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Thursday, December 6, 2012

What is Great Theatre?


Some of the very first pieces of theatre that were staged as plays in the traditional sense, originated in ancient Greece and were performed by one actor.

Theatre in ancient Greece was part of a broad culture that commented on and was integrated into politics, religion, law, sport, or life and death.

In his Poetics, Aristotle said that theatre provided the viewer with a catharsis, or purification and healing through means of a vision. Great theatre must entertain the viewer while helping them reconnect with the needs of their humanity and the needs of a larger society

Thinking about theatre’s past with an eye on the future I wanted to try to define what great modern theatre should entail, specifically with The Gospel According to Josh in mind:

Selfless: Often solo shows or other pieces of theatre are described as “vanity pieces,” where a singular person wears multiple hats of a writer, producer, and actor. But this piece in particular and all its components are much bigger than the person running around with a bunch of hats his head to make this project work (see: suicide prevention work in the community, job creation for support staff, the want and hope to inspire with the show’s themes)

Entertaining: There should be a clear want stated by the protagonist (main character) from the very beginning of the play, and obstacles should be sprinkled throughout until the protagonist gets what he is looking for. Humor and poignancy should also be factors in the script. A big thank you to Matt Hoverman and Josh Gaboian for their help in ensuring that all these factors are paid attention to in The Gospel...  script.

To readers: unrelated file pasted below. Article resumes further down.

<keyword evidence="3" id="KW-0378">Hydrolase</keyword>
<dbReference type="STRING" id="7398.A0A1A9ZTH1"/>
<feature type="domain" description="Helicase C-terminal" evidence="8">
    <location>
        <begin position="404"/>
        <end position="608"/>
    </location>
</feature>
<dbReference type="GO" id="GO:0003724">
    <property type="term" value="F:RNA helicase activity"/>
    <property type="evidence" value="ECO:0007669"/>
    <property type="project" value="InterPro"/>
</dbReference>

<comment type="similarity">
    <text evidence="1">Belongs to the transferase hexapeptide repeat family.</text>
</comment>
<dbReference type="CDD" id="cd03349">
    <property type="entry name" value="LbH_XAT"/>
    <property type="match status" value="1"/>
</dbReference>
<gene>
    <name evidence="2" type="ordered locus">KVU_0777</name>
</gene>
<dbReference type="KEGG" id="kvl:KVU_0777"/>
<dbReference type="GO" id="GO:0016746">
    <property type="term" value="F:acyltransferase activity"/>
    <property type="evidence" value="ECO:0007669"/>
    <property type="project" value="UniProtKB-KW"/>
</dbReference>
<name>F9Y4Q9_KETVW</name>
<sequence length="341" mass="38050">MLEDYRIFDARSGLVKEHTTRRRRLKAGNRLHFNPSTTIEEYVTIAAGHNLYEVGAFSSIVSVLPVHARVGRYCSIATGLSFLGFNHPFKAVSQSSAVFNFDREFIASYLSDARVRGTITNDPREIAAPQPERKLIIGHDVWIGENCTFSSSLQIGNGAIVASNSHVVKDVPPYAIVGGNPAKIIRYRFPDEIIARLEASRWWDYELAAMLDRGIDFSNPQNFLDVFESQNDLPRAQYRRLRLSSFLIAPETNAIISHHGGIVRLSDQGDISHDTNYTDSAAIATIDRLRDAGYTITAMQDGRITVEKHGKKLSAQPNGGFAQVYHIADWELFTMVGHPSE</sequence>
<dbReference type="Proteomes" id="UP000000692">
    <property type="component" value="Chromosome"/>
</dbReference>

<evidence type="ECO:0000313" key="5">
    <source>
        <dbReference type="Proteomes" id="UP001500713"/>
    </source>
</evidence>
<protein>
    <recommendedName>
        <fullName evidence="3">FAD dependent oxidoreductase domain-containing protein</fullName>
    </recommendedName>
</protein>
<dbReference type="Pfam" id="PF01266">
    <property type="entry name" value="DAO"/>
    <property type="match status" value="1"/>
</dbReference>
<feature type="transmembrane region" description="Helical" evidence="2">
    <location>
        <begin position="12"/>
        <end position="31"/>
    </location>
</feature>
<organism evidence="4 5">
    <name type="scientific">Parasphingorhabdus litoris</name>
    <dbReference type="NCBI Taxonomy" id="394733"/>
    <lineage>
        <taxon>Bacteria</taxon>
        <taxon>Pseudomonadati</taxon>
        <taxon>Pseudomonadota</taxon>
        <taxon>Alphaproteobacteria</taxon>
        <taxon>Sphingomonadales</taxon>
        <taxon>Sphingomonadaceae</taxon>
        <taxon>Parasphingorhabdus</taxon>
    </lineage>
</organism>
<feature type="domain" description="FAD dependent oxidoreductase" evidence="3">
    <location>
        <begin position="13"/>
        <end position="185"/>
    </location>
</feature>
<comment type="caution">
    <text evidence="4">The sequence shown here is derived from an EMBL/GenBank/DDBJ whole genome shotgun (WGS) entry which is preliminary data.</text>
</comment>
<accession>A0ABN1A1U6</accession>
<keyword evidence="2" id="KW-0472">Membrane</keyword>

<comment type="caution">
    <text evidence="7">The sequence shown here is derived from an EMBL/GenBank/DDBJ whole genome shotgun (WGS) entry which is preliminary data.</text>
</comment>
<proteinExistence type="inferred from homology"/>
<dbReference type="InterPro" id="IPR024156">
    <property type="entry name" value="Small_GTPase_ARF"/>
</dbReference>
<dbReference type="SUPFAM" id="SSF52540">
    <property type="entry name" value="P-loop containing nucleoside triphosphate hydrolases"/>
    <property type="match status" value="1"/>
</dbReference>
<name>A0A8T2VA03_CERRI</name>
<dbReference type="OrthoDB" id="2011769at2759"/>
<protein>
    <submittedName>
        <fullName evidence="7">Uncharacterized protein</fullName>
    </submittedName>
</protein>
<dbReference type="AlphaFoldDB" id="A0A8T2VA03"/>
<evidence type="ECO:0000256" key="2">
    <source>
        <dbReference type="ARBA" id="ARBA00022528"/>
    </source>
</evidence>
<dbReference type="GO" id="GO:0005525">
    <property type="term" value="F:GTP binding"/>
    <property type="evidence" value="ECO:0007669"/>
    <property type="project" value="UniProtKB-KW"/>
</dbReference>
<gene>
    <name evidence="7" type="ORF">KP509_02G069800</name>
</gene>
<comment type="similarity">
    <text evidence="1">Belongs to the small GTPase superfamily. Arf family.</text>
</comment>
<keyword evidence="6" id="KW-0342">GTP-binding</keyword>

A Message: The audience should come away hearing some sort of message that speaks to them in a way that causes them to think about their lives and the importance of their place in the world. Perseverance, familial relationships, forgiveness, love, community, and suicide prevention have all been messages taken away from The Gospel... so far and I wonder and hope there are more to be discovered.

Support to the community: This somewhat goes back to the aspect of selflessness, but community is such an important theme to this piece. If a solo show or any piece of theatre didn’t take care of a larger community, then a huge opportunity is lost in making long lasting friendships and sharing the true gift of your show. Preparations are being made to donate a large portion of our Off-Broadway ticket sales to various suicide prevention, crisis intervention, and other health service charities. We want to also do weekly talkbacks on suicide prevention, producing theatre for the solo-show community, running a business for small business owners, and any other relevant topic that comes up throughout the run.

These components of great theatre apply to any business large or small and can be used and implemented at any time.

I’d also be curious to hear what you might think great theatre is. Any great suggestions will make their way back to this blog with your name credited as a contributor and will be used during the Off-Broadway run of The Gospel According to Josh. Thanks!!

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